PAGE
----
Our neigborhood’s trees, meadows, animal habitat, lakes and other water resources are all challenged. But the Reston National Neighborhood has more immediate issues. Invasive plant species are killing trees at an accelerating rate. Much of this problem is on land adjacent to the golf course, not on the course itself. Solving the problem will require all property owners to work together.

Reston was about trees long before the world understood the importance of tree canopy cover. Our Reston National Neighborhood tree canopy is like a small - in our case about 206 acres - interconnected community of trees and vegetation. Slowly over decades, the trees and along with them the plants, habitat, meadows and water resources in the Reston National Neighborhood have deteriorated.  In recent years, the decline has accelerated.

The most visible issue is the overgrowth of invasive plant species that threatens the tree canopy. The golf course is beginning a multiyear process to remove a growing list of dead trees that has been deferred over many years.  Many more dead and dying trees present problems for neighboring townhouse clusters and single-family homes.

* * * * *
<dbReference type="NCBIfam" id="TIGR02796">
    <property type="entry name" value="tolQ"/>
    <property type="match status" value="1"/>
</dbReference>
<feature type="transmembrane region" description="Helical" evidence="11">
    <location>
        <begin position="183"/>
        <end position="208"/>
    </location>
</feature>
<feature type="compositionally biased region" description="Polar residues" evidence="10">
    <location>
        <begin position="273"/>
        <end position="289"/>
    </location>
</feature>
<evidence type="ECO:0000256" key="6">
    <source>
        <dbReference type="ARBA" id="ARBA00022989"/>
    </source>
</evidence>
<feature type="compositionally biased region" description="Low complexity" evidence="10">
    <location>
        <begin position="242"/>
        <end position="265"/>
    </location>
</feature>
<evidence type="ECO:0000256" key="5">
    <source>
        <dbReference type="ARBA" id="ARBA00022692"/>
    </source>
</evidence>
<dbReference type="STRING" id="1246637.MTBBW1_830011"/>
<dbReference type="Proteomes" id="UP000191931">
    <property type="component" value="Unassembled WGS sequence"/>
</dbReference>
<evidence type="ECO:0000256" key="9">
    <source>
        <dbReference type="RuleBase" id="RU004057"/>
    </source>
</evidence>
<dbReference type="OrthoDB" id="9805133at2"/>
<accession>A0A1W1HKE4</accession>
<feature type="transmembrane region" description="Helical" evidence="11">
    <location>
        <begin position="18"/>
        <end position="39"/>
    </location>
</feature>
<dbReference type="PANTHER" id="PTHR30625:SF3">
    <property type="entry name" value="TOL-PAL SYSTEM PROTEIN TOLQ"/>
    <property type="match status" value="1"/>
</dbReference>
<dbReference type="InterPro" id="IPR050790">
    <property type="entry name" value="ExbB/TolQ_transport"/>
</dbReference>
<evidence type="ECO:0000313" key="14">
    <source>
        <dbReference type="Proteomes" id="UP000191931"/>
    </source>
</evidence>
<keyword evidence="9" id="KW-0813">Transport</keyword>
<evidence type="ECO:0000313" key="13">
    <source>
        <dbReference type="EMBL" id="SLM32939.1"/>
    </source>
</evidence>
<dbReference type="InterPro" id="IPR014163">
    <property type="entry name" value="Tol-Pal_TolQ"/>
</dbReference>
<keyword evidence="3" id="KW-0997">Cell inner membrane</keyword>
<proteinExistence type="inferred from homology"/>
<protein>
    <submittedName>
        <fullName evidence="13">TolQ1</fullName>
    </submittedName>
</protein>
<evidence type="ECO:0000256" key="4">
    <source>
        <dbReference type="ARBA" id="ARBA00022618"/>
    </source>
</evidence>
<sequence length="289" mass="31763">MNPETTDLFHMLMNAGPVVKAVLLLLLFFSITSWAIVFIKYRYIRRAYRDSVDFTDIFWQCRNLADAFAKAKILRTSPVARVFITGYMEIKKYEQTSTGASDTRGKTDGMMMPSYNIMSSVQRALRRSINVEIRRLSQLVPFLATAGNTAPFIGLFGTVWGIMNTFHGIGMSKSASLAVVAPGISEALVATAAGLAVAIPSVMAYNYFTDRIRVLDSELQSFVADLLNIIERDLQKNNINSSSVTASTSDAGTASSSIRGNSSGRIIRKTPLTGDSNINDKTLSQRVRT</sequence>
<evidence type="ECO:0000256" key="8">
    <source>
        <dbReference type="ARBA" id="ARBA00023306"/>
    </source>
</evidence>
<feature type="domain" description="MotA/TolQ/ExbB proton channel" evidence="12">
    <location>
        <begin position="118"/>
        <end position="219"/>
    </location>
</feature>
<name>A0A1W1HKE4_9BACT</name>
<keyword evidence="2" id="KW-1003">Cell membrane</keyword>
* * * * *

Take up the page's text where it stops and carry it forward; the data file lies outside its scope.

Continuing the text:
The Study Group has taken a very big first step in addressing this problem. We’ve surveyed all of the canopy on golf course land -about 60 acres - and 40 acres on neighboring property. We also identified about 100 acres of canopy on other properties that need to be evaluated. We’re also beginning a “Pilot Program” to demonstrate best practices in restoring areas infested, and implementing a long term management plan. But solving the problem will require total neighborhood cooperation and significant investment. Restoring the confluence to Lake Thoreau, meadows, animal habitat and water quality will also need commitment.

Most people know that golf courses present challenges when trying to restore the natural environment.  The Neighborhood Study Group has retained the country’s leading experts to create remediation options for the future.   We will produce data to support:

·      Restoring natural vegetation and trees.

·      Restoring watersheds and meadows.

·      Enhancing wildlife habitat.

·      Improving the water quality of Lake Thoreau.

Any potential openspace plan will offer environmental restoration as an essential value.  

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